From the FieldFocus on Overweight and Obesity in Cats - Today's Veterinary Practice

From the Field
Focus on Overweight and Obesity in Cats

January/February 2018   •   (Volume 8, Number 1)

Kirk Breuninger, VMD, MPH, DACVPM
Banfield Pet Hospital
Vancouver, Washington

From the Field shares insights from Banfield Pet Hospital veterinary team members. Drawing from the nationwide practice’s extensive research, as well as findings from its electronic veterinary medical records database and more than 8 million annual pet visits, this column is intended to explore topics and spark conversations relevant to veterinary practices that ultimately help create a better world for pets.

 

In the last From the Field column, Banfield Pet Hospital reported on dog-specific findings from our recently released 2017 State of Pet Health Report, which highlights a widespread trend of overweight pets nationwide. When we looked at medical records from the more than 500,000 cats cared for at Banfield hospitals in 2016, we found that felines are faring even worse than their canine counterparts with an increase of over 169% over the past 10 years in overweight cats.

The top five states with the highest prevalence of overweight cats included Minnesota (46%), Nebraska (43%), Iowa (42%), Idaho (40%) and Delaware (39%). The prevalence estimates for each state are listed on stateofpethealth.com. How did your state do?

States with the Most Obese Cats

The top five states with the highest prevalence of overweight cats included

  • Minnesota ………. 46%
  • Nebraska ………… 43%
  • Iowa ……………….. 42%
  • Idaho ……………… 40%
  • Delaware ………… 39%

Find out how your state ranks at stateofpethealth.com.

Here are some tips and tricks for talking with your clients about their cat’s weight:

  • Prevention is key. Have cat-friendly strategies in place in your hospital. This will help create a less stressful atmosphere for your feline patients and will encourage pet owners to bring their cats in for regular check-ups and nutritional counseling, which can help keep their cats at a healthy weight. There are some great resources on cat friendly practices through the American Association of Feline Practitioners (AAFP). Strategies include:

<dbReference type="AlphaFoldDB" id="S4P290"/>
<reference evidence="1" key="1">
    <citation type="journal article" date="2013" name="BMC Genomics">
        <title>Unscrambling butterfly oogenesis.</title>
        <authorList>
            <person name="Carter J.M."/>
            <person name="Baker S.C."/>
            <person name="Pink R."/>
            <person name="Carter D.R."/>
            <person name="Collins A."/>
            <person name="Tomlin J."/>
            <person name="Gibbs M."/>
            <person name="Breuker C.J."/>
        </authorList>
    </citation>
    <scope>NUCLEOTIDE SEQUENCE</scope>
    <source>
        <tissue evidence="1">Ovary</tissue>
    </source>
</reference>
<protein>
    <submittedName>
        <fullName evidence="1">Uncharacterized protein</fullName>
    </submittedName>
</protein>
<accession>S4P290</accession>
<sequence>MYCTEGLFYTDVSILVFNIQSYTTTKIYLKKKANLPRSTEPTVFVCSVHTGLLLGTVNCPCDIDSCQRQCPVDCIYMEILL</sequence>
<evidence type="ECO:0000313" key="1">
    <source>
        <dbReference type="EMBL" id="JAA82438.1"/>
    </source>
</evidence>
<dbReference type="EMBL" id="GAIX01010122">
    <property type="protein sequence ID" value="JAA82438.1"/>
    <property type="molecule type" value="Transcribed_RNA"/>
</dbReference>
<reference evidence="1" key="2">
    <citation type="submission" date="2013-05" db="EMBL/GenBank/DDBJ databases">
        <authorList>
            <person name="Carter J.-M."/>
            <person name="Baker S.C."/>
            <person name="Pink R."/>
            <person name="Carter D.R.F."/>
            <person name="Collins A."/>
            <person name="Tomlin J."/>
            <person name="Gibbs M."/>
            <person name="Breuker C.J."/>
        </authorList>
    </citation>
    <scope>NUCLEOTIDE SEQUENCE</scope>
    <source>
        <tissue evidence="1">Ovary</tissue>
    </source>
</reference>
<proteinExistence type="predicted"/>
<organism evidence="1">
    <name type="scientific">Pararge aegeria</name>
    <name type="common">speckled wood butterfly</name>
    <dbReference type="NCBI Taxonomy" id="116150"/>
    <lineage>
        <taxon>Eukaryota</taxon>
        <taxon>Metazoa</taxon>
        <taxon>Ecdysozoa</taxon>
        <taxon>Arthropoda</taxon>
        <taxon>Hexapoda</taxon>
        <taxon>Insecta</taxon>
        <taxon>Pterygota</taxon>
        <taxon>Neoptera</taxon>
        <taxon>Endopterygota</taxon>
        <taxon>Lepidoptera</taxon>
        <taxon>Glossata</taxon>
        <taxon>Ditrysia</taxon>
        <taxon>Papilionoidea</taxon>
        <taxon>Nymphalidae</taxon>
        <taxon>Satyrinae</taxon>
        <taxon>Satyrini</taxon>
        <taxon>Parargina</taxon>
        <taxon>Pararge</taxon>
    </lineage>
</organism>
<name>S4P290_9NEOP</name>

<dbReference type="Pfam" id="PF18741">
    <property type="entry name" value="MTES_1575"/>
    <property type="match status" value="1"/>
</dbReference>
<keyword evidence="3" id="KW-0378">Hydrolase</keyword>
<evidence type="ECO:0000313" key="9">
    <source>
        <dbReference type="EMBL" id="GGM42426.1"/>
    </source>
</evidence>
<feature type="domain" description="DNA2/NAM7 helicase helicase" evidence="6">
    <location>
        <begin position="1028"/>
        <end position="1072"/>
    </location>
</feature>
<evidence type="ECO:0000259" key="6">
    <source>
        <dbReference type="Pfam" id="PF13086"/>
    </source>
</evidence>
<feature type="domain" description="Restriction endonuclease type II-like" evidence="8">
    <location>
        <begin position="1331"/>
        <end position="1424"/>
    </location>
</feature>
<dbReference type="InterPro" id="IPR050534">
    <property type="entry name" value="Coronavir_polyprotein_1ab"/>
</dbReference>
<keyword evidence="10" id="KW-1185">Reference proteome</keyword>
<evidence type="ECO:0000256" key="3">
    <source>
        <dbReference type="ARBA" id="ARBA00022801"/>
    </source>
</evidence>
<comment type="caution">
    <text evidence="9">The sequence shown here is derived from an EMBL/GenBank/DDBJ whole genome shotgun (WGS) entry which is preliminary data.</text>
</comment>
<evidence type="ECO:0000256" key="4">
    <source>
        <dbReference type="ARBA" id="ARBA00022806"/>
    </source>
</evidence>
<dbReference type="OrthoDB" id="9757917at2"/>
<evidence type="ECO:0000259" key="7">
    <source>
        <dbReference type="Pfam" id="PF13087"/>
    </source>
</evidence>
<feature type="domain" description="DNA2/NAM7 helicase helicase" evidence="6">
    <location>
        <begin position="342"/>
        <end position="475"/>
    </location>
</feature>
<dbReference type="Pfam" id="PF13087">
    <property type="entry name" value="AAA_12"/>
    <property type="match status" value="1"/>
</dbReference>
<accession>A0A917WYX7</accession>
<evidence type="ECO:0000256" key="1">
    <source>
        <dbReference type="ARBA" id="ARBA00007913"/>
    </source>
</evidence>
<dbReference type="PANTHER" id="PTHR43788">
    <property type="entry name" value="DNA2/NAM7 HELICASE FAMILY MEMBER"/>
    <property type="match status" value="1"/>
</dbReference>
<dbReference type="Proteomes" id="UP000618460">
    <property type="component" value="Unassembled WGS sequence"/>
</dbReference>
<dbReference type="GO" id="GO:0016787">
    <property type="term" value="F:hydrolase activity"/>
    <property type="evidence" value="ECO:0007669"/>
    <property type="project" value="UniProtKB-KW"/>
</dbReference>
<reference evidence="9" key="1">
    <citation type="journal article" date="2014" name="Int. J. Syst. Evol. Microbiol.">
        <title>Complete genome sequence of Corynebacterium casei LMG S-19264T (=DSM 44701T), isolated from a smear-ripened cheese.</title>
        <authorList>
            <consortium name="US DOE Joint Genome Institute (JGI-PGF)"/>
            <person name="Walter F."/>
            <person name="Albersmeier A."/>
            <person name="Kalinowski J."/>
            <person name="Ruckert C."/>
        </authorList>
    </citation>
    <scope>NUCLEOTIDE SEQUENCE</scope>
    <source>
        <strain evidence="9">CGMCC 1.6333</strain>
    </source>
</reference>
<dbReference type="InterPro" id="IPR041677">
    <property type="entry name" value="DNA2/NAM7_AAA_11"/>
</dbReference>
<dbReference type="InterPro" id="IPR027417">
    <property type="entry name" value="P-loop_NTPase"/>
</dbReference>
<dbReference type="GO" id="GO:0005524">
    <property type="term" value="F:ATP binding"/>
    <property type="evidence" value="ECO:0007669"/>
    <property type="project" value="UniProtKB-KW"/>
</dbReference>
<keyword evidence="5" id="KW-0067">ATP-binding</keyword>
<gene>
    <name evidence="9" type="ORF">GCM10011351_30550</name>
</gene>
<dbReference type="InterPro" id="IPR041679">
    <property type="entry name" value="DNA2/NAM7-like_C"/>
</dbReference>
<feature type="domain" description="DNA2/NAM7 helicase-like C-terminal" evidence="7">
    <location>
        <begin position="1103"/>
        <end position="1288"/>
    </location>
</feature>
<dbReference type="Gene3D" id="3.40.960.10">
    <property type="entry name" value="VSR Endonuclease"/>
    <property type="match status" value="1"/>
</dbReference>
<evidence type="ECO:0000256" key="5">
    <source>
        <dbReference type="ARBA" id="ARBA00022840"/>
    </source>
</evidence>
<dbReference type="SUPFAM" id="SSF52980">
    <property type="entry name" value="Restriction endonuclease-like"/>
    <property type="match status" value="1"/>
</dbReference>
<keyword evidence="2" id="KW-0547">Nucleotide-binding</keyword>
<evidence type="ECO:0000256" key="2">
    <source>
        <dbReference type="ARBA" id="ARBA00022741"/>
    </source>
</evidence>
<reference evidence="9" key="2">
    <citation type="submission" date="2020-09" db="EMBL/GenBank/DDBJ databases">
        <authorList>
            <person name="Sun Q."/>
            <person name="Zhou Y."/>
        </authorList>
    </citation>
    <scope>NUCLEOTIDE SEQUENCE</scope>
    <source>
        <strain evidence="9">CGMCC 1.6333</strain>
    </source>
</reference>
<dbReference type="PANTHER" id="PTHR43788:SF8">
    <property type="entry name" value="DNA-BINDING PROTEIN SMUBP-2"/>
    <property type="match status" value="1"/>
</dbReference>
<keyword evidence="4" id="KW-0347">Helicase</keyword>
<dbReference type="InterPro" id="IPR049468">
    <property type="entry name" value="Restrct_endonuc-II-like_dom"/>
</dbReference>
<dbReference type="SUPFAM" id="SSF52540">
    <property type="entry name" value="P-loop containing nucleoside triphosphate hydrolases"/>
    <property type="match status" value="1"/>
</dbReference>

• Designate separate areas for cats in the waiting and treatment areas
    • Provide a cat-only exam room
    • When possible, complete procedures in the exam room
    • Consider providing a hiding place for the cat by utilizing kennel covers (when medically appropriate)
    • Use calming pheromone sprays or diffusers
    • Brush up on feline and low-stress handling techniques
  • Show, don’t tell. Oftentimes, it is difficult for cat owners to recognize that their pet is overweight. This may be due to the distribution of fat on a cat’s body, the amount of fur present, or misconceptions about ideal weight. A graphic of body condition scoring (FIGURE 1) can be a useful tool as you have these conversations.

FIGURE 1. 2016 overweight prevalence in cats.

 

 

 

 

 

 

 

 

 

 

  • Give treats in moderation. Advise clients to take note of how many treats they give their cat per day. Treats should not make up more than 10% of a cat’s daily caloric consumption.
  • Encourage exercise. Getting cats to exercise can be a challenge. Determining the right strategy is important—even increasing exercise by 10 minutes every day can have a positive impact on a cat’s overall well-being. Some options include:
    • Using a laser pointer
    • Playing with a feather toy; or
    • Increasing mealtime activity by dividing meals into multiple dishes and placing throughout the house.

View the State of Pet Health

For more client education tools, as well as a host of other resources, visit stateofpethealth.com.

Kirk J. Breuninger, VMD, MPH, is a member of the Banfield Applied Research and Knowledge (BARK) team, where he performs and disseminates research that contributes to advancing medical quality, patient safety, and medical decision making. He received his veterinary degree from University of Pennsylvania and his Master of Public Health degree from Temple University. He is an inaugural member of the AVMA Early Career Development Committee, was awarded the 2009 George B. Wolff Legislative Leadership Award, and was recognized as the 2015 Pennsylvania Veterinarian of the Year by the Pennsylvania Veterinary Medical Association. 

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